**Title:** Construct Validity in Psychological Measurement**Discipline(s) or Field(s):** Psychology**Authors:** Carmen Wilson, Bill Cerbin, Melanie Cary, Rob Dixon, University of Wisconsin – La Crosse**Submission Date: **January 15, 2007

**Executive Summary**

The goal of the lesson is to develop students’ understanding of construct validity as measured by their ability to: 1) explain methods used to determine construct validity for psychological measures and 2) design a study to determine the construct validity of a given measure.

Prior to the lesson. In the two class days prior to the lesson, the instructor presented information on content, criterion, and construct validity. Each type of validity was presented in terms of a question it answered and how it might be assessed. Content validity answers the question, “Do the items represent the domain of interest?” It can be assessed by having an expert in the topic review the test. Criterion validity answers the question, “Do scores on the test predict some non-test behavior?” It can be assessed by correlating scores on the test with some other measure of the behavior (e.g. behavioral observation). Construct validity answers the question, “Does the test measure what it claims to measure?” The lecture highlights several processes to assess construct validity. The answer to the construct validity question is dependent upon what is known about the construct being measured. For example, if the theory about the construct suggests that two groups of people should have different levels of a construct, and the test actually measures the construct, then the groups’ scores should be different.

We evaluated three versions of the lesson across three semesters. In Version 1 (lesson, no lecture – A), students developed a 5-item measure of depression and then designed three research studies to evaluate the validity of their measure prior to receiving any instruction about construct validity. In Version 2 (lesson, no lecture – B) we made minor modifications, but the lesson essentially remained the same. In Version 3 (lesson after lecture), we made significant modifications. The instructor lectured about construct validity first, and in a subsequent class, students analyzed three validity studies and then designed a validity study based on information provided by the instructor.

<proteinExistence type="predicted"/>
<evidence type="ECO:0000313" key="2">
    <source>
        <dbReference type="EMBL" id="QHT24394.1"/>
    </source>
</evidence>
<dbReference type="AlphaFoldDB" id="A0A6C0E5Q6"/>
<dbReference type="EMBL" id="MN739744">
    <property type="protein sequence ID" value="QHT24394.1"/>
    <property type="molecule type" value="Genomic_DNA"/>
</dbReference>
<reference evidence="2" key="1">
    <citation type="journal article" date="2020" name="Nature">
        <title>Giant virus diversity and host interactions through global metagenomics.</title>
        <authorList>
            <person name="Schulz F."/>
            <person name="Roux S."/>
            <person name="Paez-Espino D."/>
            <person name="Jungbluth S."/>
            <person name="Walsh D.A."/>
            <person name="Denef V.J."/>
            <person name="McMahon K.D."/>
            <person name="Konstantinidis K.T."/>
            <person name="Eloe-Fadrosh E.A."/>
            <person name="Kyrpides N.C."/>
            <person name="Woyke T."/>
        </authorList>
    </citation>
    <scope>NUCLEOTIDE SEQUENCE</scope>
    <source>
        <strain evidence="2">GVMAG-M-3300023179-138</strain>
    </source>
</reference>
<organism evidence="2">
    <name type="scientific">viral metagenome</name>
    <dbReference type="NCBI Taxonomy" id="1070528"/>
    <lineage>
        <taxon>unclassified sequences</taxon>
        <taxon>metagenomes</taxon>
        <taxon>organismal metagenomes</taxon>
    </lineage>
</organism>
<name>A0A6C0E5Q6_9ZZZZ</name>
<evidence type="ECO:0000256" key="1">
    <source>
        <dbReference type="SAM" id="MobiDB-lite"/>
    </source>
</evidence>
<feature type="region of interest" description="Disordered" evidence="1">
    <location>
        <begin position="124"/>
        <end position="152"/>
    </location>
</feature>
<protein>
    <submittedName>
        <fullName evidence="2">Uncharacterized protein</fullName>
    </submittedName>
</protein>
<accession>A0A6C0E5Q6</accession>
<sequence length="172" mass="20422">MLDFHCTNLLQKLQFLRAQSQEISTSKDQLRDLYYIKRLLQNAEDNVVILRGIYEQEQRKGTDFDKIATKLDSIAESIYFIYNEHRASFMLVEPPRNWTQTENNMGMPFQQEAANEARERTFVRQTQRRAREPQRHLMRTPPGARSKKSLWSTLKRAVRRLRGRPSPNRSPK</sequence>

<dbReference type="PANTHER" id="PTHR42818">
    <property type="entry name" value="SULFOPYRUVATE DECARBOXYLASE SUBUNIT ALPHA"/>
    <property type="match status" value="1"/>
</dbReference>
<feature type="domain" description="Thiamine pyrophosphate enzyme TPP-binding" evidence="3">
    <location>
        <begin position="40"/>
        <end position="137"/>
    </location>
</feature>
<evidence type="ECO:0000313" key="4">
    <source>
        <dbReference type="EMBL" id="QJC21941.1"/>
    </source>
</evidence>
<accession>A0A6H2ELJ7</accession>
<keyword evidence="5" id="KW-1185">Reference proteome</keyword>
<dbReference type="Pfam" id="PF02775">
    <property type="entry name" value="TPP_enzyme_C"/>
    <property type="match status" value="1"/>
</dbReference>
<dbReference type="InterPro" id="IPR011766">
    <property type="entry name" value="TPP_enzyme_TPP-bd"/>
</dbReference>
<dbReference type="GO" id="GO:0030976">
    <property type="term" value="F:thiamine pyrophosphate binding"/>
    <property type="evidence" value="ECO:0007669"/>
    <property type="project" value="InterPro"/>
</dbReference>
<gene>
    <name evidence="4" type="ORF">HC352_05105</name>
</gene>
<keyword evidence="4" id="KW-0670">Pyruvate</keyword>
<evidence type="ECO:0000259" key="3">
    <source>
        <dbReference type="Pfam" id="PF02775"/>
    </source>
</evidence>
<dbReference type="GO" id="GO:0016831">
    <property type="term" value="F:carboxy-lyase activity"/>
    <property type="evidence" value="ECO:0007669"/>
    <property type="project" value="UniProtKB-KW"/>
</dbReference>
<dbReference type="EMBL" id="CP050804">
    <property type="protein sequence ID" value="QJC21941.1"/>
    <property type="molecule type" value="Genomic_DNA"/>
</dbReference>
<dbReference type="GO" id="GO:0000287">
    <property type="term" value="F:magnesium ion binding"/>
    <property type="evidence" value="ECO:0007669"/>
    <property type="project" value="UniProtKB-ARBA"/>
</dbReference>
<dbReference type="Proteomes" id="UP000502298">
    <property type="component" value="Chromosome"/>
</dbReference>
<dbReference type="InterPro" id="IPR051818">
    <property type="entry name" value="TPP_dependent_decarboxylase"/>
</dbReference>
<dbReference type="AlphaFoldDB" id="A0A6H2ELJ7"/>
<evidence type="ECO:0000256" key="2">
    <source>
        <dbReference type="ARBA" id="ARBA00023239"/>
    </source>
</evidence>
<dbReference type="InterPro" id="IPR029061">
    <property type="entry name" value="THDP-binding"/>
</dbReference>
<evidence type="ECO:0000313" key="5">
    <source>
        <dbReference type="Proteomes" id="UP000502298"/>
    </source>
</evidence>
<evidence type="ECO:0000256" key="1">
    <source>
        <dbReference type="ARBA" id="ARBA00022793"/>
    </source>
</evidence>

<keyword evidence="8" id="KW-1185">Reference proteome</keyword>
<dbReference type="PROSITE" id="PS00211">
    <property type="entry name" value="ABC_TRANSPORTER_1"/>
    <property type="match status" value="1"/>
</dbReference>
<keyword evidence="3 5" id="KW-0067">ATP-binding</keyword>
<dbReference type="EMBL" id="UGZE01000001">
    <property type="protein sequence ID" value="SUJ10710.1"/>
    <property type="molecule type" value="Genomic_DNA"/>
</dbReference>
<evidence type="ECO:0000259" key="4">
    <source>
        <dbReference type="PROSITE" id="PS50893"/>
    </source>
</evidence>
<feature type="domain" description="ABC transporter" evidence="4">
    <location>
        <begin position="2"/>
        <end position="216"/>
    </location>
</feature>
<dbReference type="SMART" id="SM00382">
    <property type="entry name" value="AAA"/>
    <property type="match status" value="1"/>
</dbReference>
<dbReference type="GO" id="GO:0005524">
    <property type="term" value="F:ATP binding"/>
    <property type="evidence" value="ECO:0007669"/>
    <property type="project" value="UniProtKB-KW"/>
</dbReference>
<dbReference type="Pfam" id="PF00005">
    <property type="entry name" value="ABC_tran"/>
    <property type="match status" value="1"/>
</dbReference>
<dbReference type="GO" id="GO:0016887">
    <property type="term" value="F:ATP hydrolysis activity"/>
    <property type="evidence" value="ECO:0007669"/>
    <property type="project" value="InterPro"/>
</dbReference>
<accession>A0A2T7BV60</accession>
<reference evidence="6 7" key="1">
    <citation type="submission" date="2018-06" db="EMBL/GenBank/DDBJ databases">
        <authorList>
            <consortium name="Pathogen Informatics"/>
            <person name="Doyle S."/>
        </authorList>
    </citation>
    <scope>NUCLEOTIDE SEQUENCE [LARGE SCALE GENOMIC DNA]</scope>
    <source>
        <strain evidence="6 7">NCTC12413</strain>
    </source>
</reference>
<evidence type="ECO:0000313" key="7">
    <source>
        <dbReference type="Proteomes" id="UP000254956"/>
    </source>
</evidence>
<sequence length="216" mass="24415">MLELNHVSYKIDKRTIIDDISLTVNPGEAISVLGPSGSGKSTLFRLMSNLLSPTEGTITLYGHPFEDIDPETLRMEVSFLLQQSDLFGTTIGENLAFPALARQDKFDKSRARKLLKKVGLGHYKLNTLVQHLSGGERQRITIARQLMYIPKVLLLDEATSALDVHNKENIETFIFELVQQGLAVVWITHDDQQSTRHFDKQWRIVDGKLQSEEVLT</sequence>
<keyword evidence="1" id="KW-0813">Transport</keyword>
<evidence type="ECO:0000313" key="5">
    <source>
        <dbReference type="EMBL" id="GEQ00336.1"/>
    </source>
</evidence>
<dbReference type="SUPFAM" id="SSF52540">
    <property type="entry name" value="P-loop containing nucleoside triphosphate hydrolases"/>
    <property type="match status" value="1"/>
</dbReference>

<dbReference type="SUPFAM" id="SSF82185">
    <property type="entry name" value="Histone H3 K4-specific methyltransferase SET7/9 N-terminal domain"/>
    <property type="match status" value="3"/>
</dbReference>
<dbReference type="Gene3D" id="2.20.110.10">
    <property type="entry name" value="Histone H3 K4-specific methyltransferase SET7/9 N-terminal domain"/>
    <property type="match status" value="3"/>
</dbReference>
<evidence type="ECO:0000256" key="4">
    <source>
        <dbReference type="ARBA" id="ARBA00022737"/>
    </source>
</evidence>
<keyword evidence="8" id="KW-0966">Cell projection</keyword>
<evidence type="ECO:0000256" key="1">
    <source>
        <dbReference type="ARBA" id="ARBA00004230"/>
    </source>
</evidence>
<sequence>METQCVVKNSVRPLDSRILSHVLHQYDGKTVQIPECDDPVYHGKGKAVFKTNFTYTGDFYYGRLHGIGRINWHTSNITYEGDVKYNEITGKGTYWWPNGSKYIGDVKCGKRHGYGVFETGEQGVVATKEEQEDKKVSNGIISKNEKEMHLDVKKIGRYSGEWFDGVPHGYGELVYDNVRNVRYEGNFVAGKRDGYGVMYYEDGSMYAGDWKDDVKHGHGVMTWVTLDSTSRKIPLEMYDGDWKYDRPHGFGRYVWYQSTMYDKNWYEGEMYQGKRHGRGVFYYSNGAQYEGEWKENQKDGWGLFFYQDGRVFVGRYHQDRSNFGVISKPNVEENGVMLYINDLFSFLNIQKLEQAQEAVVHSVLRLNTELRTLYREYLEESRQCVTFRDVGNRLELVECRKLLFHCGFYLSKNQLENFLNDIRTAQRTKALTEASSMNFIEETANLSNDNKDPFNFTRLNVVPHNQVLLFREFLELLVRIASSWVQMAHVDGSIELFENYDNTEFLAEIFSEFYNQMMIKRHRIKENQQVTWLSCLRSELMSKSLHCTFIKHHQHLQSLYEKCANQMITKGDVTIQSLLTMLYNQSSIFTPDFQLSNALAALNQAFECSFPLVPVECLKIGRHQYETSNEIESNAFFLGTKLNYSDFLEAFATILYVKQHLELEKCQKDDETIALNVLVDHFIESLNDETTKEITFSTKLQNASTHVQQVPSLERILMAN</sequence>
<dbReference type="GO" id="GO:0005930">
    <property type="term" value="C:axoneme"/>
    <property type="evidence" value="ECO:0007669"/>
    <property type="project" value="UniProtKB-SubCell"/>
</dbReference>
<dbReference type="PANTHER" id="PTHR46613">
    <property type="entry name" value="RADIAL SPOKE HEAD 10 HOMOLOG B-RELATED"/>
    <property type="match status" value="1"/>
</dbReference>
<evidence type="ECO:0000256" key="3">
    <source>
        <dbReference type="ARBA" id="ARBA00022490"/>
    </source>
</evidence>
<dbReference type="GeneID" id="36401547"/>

In Versions 1 and 2, students became bogged down in details of their proposed research studies and missed the more important goal of predicting results that would support the validity of their measure. The team decided to restructure the lesson so that in Version 3 they first heard a lecture, and then read summaries of real validity studies and predicted the results of those studies given the tests were valid. In the last part of the lesson students designed a study to determine if a given test was valid and predicted the results of that study. Interestingly, students who participated in Version 1 of the lesson (lesson, no lecture – A) generally performed better than students who participated in Versions 2 and 3.

*Documents related to the Construct Validity Lesson Plan*:

Design Validity Study Exercise

*Documents related to the Study of the Construct Validity Lesson*:

Student Perceptions of the Lesson

Observation Guidelines